Wife of Isaiah and A Type and Shadow

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Hi E____,
Thank you for your question.
I am encouraged that you are profiting spiritually from our efforts to bring light to the darkness which has been cast over God’s Word in the churches of Babylon.
You ask:

“To be consistent, wouldn’t the meaning of the verse in Isaiah have to be the same as the meaning when Messiah was born, which would suggest that the child born in Isaiah was also born of a virgin?  Wouldn’t the circumstances surrounding the fulfillment of both the child in Isaiah and of Jesus need to be the same in order for the dual nature of the prophecy to be fulfilled?

The answer to your question is, no, it is not necessary for Isaiah’s son to be born of a virgin in the same sense as Christ who had no earthly father.
Is it necessary that the dual fulfillment of the prophecy “I have called my son out of Egypt” have similar circumstances? If that were true then Christ would need to be offering incense to Baalim:

Hos 11:1  When Israel was a child, then I loved him, and called my son out of Egypt.
Hos 11:2  As they called them, so they went from them: they sacrificed unto Baalim, and burned incense to graven images.
Mat 2:15  And was there until the death of Herod: that it might be fulfilled which was spoken of the Lord by the prophet, saying, Out of Egypt have I called my son. 

Perhaps Isaiah’s son, who was born as a sign to King Ahaz, was Isaiah’s first son. Perhaps that child’s mother, Isaiah’s wife, was a virgin before she had this child. But the birth of Christ could not be “the same” simply because, other than Adam himself, Christ is the only person in the history of all mankind, who was not fathered by a physical son of Adam. Christ had Adam’s blood in Him through His mother, but not through a physical Father:

Luk 1:30  And the angel said unto her, Fear not, Mary: for thou hast found favour with God.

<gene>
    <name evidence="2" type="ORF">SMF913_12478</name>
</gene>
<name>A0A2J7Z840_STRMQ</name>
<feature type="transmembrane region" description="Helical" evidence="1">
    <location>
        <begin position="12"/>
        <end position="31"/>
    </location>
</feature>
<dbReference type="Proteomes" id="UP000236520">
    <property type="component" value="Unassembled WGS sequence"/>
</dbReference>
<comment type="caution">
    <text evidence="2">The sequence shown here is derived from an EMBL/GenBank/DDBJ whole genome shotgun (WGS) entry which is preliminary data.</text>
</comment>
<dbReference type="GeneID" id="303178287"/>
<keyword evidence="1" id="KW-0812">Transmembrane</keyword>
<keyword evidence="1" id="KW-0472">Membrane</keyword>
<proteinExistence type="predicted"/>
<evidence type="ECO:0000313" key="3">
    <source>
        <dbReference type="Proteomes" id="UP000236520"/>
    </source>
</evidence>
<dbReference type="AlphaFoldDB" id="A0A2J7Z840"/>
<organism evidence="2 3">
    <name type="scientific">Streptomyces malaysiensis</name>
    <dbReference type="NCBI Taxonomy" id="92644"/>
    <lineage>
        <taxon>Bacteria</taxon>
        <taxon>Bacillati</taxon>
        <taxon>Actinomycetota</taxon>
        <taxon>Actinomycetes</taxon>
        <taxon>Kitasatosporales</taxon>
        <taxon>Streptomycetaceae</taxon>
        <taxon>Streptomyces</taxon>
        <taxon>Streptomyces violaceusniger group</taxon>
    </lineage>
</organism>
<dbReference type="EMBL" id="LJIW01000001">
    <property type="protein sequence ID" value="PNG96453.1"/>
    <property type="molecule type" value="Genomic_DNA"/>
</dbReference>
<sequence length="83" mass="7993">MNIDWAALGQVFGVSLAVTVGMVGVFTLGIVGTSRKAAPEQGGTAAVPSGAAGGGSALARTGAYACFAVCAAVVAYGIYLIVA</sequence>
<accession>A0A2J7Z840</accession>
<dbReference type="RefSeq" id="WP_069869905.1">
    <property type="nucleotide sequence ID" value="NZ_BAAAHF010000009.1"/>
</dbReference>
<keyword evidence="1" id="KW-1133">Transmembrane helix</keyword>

Luk 1:31  And, behold, thou shalt conceive in thy womb, and bring forth a son, and shalt call his name JESUS.
Luk 1:32  He shall be great, and shall be called the Son of the Highest: and the Lord God shall give unto him the throne of his father David:
Luk 1:33  And he shall reign over the house of Jacob for ever; and of his kingdom there shall be no end.
Luk 1:34  Then said Mary unto the angel, How shall this be, seeing I know not a man?
Luk 1:35  And the angel answered and said unto her, The Holy Ghost shall come upon thee, and the power of the Highest shall overshadow thee: therefore also that holy thing which shall be born of thee shall be called the Son of God.
Luk 3:23  And Jesus himself began to be about thirty years of age, being (as was supposed) the son of Joseph, which was the son of Heli,

On the other hand, Isaiah’s son, whose birth was a sign to King Ahaz, and all of Isaiah’s children were Isaiah’s children:

Isa 8:18  Behold, I and the children whom the LORD hath given me are for signs and for wonders in Israel from the LORD of hosts, which dwelleth in mount Zion.

It was not required that either Isaiah or his children be conceived of a virgin, of God’s Holy Spirit, in order to serve as signs and shadows of either physical or or spiritual matters.